Author(s): Dusci LJ, Hackett LP, Chiswell GM, Ilett KF
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Abstract Monitoring of cyclosporine concentrations in whole blood is used routinely as a guide to adjusting dose so as to achieve optimal therapeutic benefit with minimal adverse effects. In the present study, we have compared a specific high-performance liquid chromatography (HPLC) assay with a fluorescence polarization immunoassay (TDx) and an enzyme-multiplied immunoassay (Emit). Both Emit and TDx assays employ a monoclonal antibody to cyclosporin A and therefore have the potential for a high degree of specificity. Blood specimens (EDTA as anticoagulant) were obtained from 113 patients (71 renal transplants, 17 liver transplants, and 25 other categories) taking cyclosporine and analysed by all three methods. There were significant correlations between results for HPLC and Emit (Emit = 10.54 + 1.07 x HPLC; r2 = 0.82, p less than 0.001) and between results for HPLC and TDx (TDx = 9.16 + 1.42 x HPLC; r2 = 0.82, p less than 0.001). Compared to HPLC analysis, 74\% and 96\%, respectively, of Emit and TDx results were to the left of the line of identity. The TDx monoclonal antibody appears to have a lesser degree of specificity than that used in the Emit assay. Mean concentrations of cyclosporine measured by Emit and TDx were 17\% and 51\% higher, respectively, than those measured by HPLC. Because of this overestimation, we suggest that both Emit and TDx methods may find their most appropriate use in routine therapeutic monitoring of renal transplant patients in whom metabolite concentrations are less variable over time.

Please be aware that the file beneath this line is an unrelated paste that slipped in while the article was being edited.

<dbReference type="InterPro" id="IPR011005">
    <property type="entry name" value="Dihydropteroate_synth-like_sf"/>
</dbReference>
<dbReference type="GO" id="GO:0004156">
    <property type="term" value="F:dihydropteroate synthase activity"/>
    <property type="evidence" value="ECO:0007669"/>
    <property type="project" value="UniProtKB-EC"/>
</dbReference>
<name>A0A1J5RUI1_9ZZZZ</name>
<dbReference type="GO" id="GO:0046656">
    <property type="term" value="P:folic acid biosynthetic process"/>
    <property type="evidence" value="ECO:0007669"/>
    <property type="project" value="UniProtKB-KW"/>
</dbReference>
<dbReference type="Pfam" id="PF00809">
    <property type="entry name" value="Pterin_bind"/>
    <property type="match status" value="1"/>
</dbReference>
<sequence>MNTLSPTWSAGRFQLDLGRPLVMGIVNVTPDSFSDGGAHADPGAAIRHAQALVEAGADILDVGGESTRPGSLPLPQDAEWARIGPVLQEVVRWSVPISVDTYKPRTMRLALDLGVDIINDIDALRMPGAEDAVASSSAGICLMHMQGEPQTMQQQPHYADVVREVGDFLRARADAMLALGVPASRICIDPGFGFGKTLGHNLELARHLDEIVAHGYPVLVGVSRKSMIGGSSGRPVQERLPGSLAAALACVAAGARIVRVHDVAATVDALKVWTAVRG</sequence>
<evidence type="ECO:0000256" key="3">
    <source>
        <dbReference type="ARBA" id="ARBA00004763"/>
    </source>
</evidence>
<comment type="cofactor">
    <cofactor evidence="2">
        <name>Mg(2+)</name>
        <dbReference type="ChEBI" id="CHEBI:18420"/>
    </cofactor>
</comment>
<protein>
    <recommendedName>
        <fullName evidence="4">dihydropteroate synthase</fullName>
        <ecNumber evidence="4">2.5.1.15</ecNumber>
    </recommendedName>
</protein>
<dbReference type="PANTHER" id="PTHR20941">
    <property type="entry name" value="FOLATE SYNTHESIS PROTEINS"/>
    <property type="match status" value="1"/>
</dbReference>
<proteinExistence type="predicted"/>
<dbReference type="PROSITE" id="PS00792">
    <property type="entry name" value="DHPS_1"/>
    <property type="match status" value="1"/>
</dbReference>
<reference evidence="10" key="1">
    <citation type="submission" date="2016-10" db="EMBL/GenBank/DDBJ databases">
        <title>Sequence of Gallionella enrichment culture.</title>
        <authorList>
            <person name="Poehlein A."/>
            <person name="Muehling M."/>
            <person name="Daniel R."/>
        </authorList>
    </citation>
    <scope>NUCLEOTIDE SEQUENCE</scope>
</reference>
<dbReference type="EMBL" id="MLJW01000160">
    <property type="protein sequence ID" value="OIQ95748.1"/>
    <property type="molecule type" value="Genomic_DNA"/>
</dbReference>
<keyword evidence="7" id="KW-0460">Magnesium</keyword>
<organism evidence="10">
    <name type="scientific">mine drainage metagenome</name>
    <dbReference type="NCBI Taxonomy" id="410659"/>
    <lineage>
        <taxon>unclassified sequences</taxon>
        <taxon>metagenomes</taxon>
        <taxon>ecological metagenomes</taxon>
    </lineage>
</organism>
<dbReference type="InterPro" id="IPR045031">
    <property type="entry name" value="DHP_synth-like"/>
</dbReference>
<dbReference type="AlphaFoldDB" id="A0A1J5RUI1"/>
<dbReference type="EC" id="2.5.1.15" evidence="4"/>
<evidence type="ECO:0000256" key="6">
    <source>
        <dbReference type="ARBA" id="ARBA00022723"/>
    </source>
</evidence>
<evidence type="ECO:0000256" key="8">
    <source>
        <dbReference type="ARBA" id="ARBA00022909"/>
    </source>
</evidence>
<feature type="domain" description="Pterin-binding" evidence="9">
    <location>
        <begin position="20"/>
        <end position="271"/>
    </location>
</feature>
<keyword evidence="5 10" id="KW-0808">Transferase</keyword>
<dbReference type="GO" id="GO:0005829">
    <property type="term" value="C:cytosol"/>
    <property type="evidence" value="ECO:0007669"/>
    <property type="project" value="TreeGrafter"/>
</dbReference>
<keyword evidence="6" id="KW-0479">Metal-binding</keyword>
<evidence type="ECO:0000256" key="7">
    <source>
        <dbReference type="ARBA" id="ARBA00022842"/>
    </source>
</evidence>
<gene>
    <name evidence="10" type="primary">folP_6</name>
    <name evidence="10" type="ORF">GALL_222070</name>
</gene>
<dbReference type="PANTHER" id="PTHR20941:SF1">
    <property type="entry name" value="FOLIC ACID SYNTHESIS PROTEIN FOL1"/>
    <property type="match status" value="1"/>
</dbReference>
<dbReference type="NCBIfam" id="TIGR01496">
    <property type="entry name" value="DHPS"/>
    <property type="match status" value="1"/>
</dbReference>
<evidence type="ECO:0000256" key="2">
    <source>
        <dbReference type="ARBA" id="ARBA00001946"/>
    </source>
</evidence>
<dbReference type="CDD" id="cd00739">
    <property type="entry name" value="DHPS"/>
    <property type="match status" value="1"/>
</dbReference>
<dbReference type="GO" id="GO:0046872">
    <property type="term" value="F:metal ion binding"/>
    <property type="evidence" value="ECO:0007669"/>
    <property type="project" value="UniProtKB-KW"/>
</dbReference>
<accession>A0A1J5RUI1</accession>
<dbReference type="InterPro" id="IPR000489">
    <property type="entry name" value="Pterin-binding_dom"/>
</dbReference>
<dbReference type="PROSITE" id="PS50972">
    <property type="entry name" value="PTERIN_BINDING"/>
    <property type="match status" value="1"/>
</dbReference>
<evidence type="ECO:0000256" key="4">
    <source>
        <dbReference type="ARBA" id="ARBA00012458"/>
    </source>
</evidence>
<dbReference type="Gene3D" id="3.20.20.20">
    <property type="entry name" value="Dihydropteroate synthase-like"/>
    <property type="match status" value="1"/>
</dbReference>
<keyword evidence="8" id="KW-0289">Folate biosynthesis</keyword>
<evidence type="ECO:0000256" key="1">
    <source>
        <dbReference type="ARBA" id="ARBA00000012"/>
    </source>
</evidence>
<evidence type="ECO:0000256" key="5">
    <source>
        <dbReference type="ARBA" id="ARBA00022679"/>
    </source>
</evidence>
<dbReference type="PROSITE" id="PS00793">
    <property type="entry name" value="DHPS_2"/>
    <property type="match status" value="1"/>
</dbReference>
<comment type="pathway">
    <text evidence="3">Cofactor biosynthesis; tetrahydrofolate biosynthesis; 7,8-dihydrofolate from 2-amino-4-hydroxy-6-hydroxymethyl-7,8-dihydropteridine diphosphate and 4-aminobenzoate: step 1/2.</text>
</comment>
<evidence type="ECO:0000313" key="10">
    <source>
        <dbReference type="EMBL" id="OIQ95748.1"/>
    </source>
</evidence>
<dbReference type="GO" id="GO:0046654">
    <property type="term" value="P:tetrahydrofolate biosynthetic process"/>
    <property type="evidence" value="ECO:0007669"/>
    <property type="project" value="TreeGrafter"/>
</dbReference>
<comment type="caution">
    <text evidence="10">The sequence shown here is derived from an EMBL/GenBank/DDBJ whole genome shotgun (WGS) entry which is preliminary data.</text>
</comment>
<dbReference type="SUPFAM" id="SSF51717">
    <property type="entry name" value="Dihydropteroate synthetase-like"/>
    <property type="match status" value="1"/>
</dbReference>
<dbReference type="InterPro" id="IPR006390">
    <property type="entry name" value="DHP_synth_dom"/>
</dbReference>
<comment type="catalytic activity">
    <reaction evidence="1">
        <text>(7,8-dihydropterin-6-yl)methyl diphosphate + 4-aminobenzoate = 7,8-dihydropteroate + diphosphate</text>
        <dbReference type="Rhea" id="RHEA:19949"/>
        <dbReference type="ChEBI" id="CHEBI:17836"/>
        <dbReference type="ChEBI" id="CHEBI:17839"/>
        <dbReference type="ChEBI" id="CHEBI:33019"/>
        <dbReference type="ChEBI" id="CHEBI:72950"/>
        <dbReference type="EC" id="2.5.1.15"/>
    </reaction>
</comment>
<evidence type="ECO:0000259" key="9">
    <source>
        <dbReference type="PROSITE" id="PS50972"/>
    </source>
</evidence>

This article was published in Ther Drug Monit
and referenced in Journal of Analytical & Bioanalytical Techniques